It’s pretty clear, even from a glance, that there’s more negative points in this list than positives. In some ways, that’s a good summary of my feelings towards the game in general. The negative points become harder to ignore because they outweigh the positive points, which is a shame because there’s parts of the game that I do really like. I love the fact that you can feel the love for the genre in every part of the game, and that it’s clear that the team behind it really did put their hearts into the project, even if it didn’t quite pan out.

I think the harshest criticism that I can bring up about this game is just the fact that both this piece and the review, much like the game itself, became something of struggle to finish. Compared to the Yakuza 0 review and spoiler piece where words were just flying almost without effort onto the page, I had to push just to reach the word limit for I Am Setsuna’s content. It becomes much easier to write about a game if it awakens an imaginative or passionate part of yourself. I Am Setsuna, while not a bad game, doesn’t really do anything to stand out in my head. It’s a game with a nice concept, but poorly executed combat system and a kind of dodgy ending. It’s a game I appericate, but not really something I would recommend to others at full price either.

Despite all the criticism I’ve levelled at the game, I’m still eagerly looking forward to see what Tokyo RPG Factory do next in their upcoming game. I’m hoping that I Am Setsuna was their trial by fire…well, by snow, and that they can come together for a more solidly constructed game in their next title.

An exploration of tone in Drakengard and Nier.


Or, why let prejudice and slaughter get in the way of a good joke?

Tone is kind of a curious thing in video games, when you stop to think about it. The ‘tone’ of something is (to put it in its simplest form) just how something is presented, with the most common two extremes being a serious presentation and a more comical one. There are a lot of different facets and ways to affect a piece of medium’s tone, from how each individual character affects the tone to how something as simple as the use of colour in the environment affects it.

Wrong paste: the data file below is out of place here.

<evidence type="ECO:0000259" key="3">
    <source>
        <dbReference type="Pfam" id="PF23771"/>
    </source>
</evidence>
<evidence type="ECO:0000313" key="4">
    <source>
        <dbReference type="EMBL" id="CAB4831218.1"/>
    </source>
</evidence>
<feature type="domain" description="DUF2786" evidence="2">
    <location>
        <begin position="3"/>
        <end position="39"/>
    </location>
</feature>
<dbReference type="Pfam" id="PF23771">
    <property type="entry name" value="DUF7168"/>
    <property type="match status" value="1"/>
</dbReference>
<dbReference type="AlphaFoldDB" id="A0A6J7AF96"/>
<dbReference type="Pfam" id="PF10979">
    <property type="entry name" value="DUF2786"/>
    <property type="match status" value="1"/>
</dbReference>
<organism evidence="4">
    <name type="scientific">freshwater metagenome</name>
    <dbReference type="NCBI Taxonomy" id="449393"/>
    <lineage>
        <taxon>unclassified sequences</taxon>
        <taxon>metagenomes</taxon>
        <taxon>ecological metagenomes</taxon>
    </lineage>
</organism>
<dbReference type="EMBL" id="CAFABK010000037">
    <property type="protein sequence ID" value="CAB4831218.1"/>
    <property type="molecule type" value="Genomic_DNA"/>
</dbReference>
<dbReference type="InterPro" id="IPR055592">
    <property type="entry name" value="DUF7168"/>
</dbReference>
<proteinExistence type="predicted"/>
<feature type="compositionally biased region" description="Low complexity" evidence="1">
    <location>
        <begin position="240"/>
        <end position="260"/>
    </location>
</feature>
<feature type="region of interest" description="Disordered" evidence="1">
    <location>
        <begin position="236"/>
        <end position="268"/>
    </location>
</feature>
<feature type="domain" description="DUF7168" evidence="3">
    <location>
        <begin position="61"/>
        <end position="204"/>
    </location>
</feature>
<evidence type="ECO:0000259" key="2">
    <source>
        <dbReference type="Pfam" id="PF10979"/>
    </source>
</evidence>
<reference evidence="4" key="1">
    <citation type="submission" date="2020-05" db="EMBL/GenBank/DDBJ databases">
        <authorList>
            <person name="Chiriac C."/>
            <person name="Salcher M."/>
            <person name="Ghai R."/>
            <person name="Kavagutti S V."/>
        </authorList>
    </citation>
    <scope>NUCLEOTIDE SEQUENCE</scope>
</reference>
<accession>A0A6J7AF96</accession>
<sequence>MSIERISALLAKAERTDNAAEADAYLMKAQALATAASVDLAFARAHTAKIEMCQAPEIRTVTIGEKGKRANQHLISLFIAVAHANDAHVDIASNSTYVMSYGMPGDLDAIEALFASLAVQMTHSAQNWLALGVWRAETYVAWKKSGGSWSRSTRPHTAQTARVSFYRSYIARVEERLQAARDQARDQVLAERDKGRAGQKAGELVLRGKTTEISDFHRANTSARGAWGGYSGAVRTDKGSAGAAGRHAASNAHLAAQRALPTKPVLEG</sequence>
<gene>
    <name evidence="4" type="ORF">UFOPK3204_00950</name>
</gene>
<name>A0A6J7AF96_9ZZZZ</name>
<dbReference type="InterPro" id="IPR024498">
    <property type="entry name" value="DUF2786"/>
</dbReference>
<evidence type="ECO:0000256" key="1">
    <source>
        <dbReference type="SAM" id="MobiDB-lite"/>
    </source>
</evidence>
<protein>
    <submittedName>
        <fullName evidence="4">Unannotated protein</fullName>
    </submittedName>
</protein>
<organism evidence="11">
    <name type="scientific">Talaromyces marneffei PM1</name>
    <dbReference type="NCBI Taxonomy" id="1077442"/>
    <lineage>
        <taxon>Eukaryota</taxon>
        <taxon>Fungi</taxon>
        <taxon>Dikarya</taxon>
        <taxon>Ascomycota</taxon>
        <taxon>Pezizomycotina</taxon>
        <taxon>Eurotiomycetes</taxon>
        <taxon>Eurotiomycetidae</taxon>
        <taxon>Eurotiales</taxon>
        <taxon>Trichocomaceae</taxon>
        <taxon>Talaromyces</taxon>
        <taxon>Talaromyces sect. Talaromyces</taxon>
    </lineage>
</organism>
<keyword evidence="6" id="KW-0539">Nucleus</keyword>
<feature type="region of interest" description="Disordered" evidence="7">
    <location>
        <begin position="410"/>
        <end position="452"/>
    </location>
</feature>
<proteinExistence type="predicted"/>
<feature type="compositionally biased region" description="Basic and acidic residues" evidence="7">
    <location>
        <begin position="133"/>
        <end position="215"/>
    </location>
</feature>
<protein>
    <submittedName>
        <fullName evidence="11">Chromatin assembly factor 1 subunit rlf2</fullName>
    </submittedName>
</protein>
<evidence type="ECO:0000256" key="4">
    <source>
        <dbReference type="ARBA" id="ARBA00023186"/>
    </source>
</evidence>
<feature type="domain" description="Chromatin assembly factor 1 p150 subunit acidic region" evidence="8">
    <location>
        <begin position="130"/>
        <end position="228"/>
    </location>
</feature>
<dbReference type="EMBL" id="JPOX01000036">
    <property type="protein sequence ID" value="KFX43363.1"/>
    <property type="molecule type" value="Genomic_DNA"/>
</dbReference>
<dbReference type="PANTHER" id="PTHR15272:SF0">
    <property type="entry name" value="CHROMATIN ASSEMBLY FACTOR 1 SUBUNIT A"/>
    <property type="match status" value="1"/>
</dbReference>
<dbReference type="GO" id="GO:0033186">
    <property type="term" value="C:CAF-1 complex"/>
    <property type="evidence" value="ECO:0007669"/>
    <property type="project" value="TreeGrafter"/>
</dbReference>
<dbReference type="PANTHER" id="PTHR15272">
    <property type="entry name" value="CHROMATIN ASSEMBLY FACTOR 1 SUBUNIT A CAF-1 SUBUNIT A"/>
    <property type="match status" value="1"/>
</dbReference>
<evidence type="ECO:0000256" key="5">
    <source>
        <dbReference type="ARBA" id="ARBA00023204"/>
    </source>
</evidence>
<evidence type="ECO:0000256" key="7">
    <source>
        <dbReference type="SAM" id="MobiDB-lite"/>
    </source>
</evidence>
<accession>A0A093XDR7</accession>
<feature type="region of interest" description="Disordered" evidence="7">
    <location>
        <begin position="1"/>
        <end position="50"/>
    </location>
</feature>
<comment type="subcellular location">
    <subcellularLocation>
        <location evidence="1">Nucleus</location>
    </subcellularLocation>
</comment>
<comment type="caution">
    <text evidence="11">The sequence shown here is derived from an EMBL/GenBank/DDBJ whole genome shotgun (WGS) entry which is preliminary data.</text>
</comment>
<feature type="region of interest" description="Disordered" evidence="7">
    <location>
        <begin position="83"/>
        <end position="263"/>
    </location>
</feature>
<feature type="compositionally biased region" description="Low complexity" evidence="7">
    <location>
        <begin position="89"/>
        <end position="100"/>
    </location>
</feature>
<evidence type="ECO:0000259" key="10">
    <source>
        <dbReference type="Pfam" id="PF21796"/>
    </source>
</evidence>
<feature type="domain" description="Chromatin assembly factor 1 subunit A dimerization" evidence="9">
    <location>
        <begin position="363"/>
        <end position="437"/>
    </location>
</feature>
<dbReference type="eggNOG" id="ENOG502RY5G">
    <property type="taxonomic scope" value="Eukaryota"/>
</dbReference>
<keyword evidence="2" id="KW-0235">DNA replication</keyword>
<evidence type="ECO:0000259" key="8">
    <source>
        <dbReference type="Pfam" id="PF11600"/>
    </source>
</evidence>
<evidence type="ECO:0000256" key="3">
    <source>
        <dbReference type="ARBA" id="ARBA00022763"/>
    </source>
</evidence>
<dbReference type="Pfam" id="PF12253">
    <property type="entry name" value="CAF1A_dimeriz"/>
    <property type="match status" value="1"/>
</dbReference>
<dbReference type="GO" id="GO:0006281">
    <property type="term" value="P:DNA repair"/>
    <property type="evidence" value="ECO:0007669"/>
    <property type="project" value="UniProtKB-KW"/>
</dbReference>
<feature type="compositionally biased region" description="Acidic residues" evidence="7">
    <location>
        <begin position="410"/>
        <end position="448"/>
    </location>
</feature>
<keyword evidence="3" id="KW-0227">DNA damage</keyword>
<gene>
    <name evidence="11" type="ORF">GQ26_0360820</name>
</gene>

However, videogames are in a weird place where their tone is partly dictated by the player. Because the player is the one controlling exactly how events occur, they are having a direct effect on what kind of tone is being presented. If, for example, you made an otherwise serious character run and jump repeatedly into a wall in an otherwise serious story, the tone would take a nose dive into the comical. This particular thing isn’t really something a developer needs to worry about, since each individual player will find whatever tone is best for them, but it is worth looking at how certain developers use a particular set of tones in their games. Mostly because, in a medium where they can never be 100% sure what tone the player is currently experiencing, looking at how a developer tries to insure a certain tone is being received is interesting in itself.

Take the tones used in the Drakengard and Nier games as some examples. Both series are the creation of Yoko Taro, a somewhat eccentric Japanese games director/writer, and both have this odd balancing act going on. Drakengard is a franchise known for its extremely gritty worlds and liberal slaughter, and the Nier games are known for their beautiful but also very melancholy stories, and yet both try to inject some levity between their more serious moments. Drakengard 3 is a tale of one woman’s quest to murder her sisters while desperately trying to stave off a disease that will kill her slowly and painfully, but is also the tale of one woman desperately trying to stop herself from strangling the life out of her silly, silly dragon.

Even Nier: Automata gets in some funny jokes, which is pretty impressive considering it’s a game that brings into question where mere artificial intelligence ends and sentience begins, and where humanity factors into the matter. Despite the fact you’ll be spending a lot of time questioning if you’re even doing the right thing, the game still has a couple of light-hearted moments to break things up. A memorable early example is when 2B and 9S (the game’s rather clinically named protagonists) are escorting a robot ‘child.’ Despite the fact that she’s actually bigger than both of her escorts, the girl is just full of questions like a real curious child…including one that 9S is really adamant about dodging.